29 Friction Welding Applications
Continuous Drive Friction Welding Applications Frequently competes with flash or upset welding when one of the work pieces to be joined has axial symmetry. Used in automotive industry to manufacture gears, engine valves, and shock absorbers. Used to join jet engine compressor parts.

30 Friction Welded Joints
Applications Friction Welded Joints Friction Welded Joint Friction Welded Automotive Halfshaft Courtesy AWS handbook

31 Friction Welded Joints
Applications Friction Welded Joints Camshaft Forging Friction Welded To Timing Gear. Cross Section of Aluminum Automotive Airbag Inflator. Three Welds Are Made Simultaneously Courtesy AWS handbook

32 Friction Welds Applications A Jet Engine Compressor Wheel
Fabricated by Friction Welding Inertia Welded Hand Tools Courtesy AWS handbook

33 Dissimilar Metals – Friction Welded
Aluminum to Steel Friction Weld

34 AWS Welding Handbook

35 Photomicrograph of Aluminum (top) to Steel (bottom)
AWS Welding Handbook

36 Friction Weld Tantalum to Stainless Steel Note: mechanical mixing
AWS Welding Handbook

37 Continuous Drive Friction Weld of Titanium Pipe
Ti-6Al-4V-0.5Pd 246 mm diameter 14mm wall thickness No shielding used This is an example of continuous drive friction welding of a titanium alloy for use in offshore applications. Although there was considerable “flashing” observed, both the weld center and the heat affected zone were free from defects, and very little (if any) change in hardness was noted across the weld. Center HAZ Froes, FH, et al, “Non-Aerospace Applications of Titanium” Feb 1998, TMS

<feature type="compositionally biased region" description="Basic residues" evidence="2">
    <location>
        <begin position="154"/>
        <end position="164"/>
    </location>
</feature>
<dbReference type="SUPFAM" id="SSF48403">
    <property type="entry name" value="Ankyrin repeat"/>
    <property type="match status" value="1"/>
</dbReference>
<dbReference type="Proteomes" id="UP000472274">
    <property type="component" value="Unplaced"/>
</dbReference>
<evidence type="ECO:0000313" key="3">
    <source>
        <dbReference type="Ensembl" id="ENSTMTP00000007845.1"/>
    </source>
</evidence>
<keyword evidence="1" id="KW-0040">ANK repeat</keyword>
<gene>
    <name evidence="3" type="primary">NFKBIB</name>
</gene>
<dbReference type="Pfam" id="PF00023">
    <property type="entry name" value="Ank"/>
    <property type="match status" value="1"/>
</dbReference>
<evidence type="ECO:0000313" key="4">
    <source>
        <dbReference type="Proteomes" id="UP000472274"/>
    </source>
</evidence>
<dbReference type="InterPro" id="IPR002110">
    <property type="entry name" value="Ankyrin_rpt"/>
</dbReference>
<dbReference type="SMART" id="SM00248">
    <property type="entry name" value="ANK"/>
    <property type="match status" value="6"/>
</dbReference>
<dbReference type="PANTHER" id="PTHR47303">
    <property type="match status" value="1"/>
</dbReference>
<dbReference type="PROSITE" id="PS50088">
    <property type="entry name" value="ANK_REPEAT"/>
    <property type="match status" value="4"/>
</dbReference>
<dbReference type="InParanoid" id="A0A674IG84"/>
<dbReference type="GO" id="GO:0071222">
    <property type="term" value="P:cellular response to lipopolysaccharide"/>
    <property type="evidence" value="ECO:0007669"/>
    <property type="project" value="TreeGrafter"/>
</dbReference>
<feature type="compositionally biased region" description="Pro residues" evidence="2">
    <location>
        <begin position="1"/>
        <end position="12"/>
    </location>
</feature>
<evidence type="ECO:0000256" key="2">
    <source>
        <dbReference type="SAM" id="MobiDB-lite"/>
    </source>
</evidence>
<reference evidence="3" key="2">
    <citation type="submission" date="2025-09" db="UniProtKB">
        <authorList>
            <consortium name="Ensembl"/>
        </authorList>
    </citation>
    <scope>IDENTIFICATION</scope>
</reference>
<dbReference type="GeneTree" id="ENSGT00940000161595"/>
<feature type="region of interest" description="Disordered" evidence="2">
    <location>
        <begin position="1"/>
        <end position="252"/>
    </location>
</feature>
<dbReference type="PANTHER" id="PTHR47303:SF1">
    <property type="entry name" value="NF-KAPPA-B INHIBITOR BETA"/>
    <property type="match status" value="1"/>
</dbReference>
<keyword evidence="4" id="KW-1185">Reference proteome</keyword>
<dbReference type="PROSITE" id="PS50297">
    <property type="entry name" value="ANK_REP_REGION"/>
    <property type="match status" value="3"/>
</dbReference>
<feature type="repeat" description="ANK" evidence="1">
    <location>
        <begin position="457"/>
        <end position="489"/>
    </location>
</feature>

38 Radial friction weld of Ti-6Al-4V-0.1Ru
The radial Friction Welding process offers the cost effective production of high quality welded titanium alloy risers offshore. The present study evaluates the metallurgical and mechanical properties of RFW welded titanium pips (9mm thick, 170mm outside diameter). The microstructural features of the weldments have been investigated by optical microscopy. The mechanical properties of the welded joints were characterized by micro hardness tests, conventional tensile and micro flat tensile tests. The microstructural investigations showed a fine transformed microstructure in the weld region (incl. HAZ). The tensile test results revealed higher weld region strength compared to the pipe material due to the observed fine transformed microstructures in this region. The weld ductility of the higher strength weld and HAZ regions remains high due to a process induced beta gain refinement by recrystallization. Properties in Weld Better than Base Metal Froes, FH, et al, “Non-Aerospace Applications of Titanium” Feb 1998, TMS

39 Linear Friction Weld Repair of Fan Blades
Turbine Fan Compressor Combustor This is a process for joining a base for an airfoil to a disk for an integrally bladed rotor stage in a gas turbine engine The process includes bringing the root surface into contact with a recessed surface in the rim and linear friction bonding the two. Walker, H, et al, “Method for Linear Friction Welding and Products made by such Method” US Patent 6,106,233 Aug 22, 2000